“We believe a better world is created through the combined accomplishments of compassionate, creative, and committed individuals focused on a common purpose.”
So says the introductory blurb on the website for the Kings Cross branch of Impact Hub, a “community of social businesses addressing challenges both locally and globally.” Impact Hub has workspaces all over the world, and over 11,000 global members, collaborating, mentoring one another and exchanging ideas. An inspiring network of entrepreneurial creativity.
Luckily however, for the modern founder, Impact Hub isn’t just tolerant of failure, it actively encourages people to discuss their disastrous business cock-ups in front of hundreds of others.
Fail fast! Fail harder! You could be forgiven for thinking that no entrepreneur is worthy of the name until they have gone toe to toe with calamity and had sand kicked in their face by a 300 pound Gorilla – but survived to tell the tale.
You’d probably be right. Every second Tuesday of the month Impact Hub (which, incidentally looks like a giant Gazebo, both inside and out) hosts F*ck Up Night. The concept began in Mexico City in 2012 and has gained traction across the globe with founders seemingly ever-keen to relive stories of mismanagement, misfortune, mistakes and missteps in front of an attentive, curious audience.
It must be a cathartic experience – it certainly felt like it on Tuesday. Hosted by Robert Fenton of Hipsters Hackers & Hustlers fame 4 brave speakers took the stage and relived their darkest moments as budding entrepreneurs. It took admirable bravery, not to mention honesty, but the good news is all 4 are still in the game, some with new projects, some reviving old ones, and some whose companies flourished in spite of the setback.
So Without further ado:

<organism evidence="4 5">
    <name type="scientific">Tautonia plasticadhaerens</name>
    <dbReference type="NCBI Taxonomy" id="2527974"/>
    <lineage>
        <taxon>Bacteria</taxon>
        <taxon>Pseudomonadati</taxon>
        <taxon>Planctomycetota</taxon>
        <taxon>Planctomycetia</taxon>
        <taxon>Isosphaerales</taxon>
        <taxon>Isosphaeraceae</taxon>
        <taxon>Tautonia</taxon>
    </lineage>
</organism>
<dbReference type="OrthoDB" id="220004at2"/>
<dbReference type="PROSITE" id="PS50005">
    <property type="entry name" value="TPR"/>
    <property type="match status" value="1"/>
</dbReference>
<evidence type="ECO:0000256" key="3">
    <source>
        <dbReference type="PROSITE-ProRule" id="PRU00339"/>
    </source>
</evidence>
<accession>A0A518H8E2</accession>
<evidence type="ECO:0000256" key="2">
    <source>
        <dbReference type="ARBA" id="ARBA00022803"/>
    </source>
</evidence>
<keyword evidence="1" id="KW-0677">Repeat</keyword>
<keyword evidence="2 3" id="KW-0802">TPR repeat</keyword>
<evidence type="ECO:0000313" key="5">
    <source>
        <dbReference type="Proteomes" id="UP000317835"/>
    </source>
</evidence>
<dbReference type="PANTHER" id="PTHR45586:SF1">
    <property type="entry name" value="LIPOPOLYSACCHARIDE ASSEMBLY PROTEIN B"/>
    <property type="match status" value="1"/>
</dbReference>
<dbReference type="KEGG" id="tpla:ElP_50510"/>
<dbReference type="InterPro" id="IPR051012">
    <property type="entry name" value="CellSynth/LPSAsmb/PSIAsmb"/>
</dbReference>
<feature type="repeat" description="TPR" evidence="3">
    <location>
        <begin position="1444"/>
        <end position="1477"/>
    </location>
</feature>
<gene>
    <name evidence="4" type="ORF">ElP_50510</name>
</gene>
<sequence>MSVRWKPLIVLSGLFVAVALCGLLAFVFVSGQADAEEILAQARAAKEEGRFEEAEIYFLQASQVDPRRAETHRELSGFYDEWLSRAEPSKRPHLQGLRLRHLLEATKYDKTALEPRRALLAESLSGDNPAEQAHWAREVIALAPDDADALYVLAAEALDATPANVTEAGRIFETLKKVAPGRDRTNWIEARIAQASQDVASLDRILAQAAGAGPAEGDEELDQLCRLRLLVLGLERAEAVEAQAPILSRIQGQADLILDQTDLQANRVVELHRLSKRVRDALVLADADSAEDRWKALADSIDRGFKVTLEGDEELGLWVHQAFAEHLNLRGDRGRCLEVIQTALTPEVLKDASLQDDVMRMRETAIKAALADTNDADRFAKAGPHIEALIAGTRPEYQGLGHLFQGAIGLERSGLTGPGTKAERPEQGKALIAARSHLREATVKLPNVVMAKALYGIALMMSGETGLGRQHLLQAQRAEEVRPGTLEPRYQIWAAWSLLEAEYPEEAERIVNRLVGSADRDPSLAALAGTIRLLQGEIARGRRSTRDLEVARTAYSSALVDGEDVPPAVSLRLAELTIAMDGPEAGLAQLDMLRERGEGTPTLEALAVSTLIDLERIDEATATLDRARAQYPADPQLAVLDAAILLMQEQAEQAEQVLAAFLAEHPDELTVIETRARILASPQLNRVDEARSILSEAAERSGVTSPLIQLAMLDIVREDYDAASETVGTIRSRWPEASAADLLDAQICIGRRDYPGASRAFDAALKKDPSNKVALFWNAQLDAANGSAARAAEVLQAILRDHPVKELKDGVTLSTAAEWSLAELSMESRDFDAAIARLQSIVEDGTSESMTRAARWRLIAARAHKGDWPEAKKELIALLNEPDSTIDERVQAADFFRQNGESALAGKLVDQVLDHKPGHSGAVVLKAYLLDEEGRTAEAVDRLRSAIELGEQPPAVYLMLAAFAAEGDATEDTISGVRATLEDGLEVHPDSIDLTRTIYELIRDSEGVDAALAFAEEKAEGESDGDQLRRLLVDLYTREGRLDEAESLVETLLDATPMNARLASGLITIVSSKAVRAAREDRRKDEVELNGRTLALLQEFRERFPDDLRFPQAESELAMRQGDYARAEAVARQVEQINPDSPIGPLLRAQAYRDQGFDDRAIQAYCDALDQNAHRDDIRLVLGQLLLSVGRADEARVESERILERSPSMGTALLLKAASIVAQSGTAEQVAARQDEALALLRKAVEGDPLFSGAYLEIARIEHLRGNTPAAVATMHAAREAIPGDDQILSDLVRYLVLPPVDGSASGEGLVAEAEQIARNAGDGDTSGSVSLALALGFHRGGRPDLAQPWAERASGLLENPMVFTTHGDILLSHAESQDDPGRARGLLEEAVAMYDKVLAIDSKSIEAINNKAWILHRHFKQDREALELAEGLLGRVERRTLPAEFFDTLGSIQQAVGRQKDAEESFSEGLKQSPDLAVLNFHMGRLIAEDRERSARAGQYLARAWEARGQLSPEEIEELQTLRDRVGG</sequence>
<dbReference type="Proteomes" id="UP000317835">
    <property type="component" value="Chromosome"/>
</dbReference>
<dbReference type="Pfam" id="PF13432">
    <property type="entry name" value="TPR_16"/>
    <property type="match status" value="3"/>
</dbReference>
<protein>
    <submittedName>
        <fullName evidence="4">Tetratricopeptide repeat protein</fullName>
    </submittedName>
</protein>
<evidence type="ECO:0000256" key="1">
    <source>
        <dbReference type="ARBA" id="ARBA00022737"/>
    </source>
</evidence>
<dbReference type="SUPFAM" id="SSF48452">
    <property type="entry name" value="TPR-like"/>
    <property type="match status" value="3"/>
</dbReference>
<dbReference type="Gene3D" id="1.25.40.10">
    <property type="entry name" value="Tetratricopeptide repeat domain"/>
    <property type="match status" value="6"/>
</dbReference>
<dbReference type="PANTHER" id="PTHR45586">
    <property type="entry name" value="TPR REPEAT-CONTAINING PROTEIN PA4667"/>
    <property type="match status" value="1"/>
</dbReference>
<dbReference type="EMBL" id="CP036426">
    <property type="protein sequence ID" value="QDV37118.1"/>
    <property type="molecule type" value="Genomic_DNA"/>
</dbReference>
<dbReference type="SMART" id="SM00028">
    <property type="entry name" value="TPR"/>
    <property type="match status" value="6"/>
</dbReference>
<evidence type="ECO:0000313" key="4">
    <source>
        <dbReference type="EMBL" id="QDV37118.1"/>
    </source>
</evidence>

A Fishy email leads to a forced name change
Jonathan Rose is the MD of Motion Fish Media Project CIC, a social enterprise and video production company that matches media graduates to businesses looking to make videos
A worthy endeavour indeed. But it wasn’t always called Motion Fish Media Project CIC. Oh no. Jonathan agonised for weeks over the best name for his new business, finally settling on “Big Fish Small Fish”. He liked it so much he decided to trademark it.
A few months later, he received a somewhat comical looking letter purporting to be from a business with the same name – in fact not even the same name, but a similar one. Jonathan thought it must be spam, and binned it.
A mistake, as it turned out. He soon received another letter, and this time it had a deadline. The letter gave Jonathan one month to change his name or he would find himself in court. Jonathan pictured himself in court – and he didn’t like what he saw in his mind’s eye. So he reached out for advice, and to his surprise he found many legal companies were willing to help him. How nice of them, he thought, until he saw what they wanted to charge him. Think again, Jonathan!
So did Jonathan got to court and steamroller his out of line aggressor with a sort of similar name? Actually, he didn’t. He took the advice he was given and changed his name, and since then, his business has achieved more than he ever thought it would.
Ok so it’s not Watergate, but there are lessons to be learned. Always check your spam, and don’t trademark unless you really need to. Keep it simple, stupid.
When the passion is gone, it’s time to end the relationship
Chi Phan worked for an investment bank but it didn’t make her burn with passion; but after discussions with a fellow employee, the two thought they had hit upon a plan to change the way that large corporates would provide health and wellbeing training to their staff.
They quit their jobs, and Chi estimates she put 500 hours into the project, and her new business partner was also diligent, but soon cracks began to emerge in the relationship. “My vision circle and her vision circle overlapped and I thought that would be enough, but the values weren’t quite there”, Chi told us. “I began to dread every meeting”.
Both acknowledged they were different people and that, now and then, they would pull in different directions – but hey, that’s business, they agreed, we don’t have to always agree on everything.”
But sometimes you just get the feeling that things aren’t going to work, and Chi had it in spades. They arranged to meet one Wednesday, but on the Sunday before, Chi received a lengthy email from her erstwhile business partner, outlining all the differences between the two, and indicating that she couldn’t go on.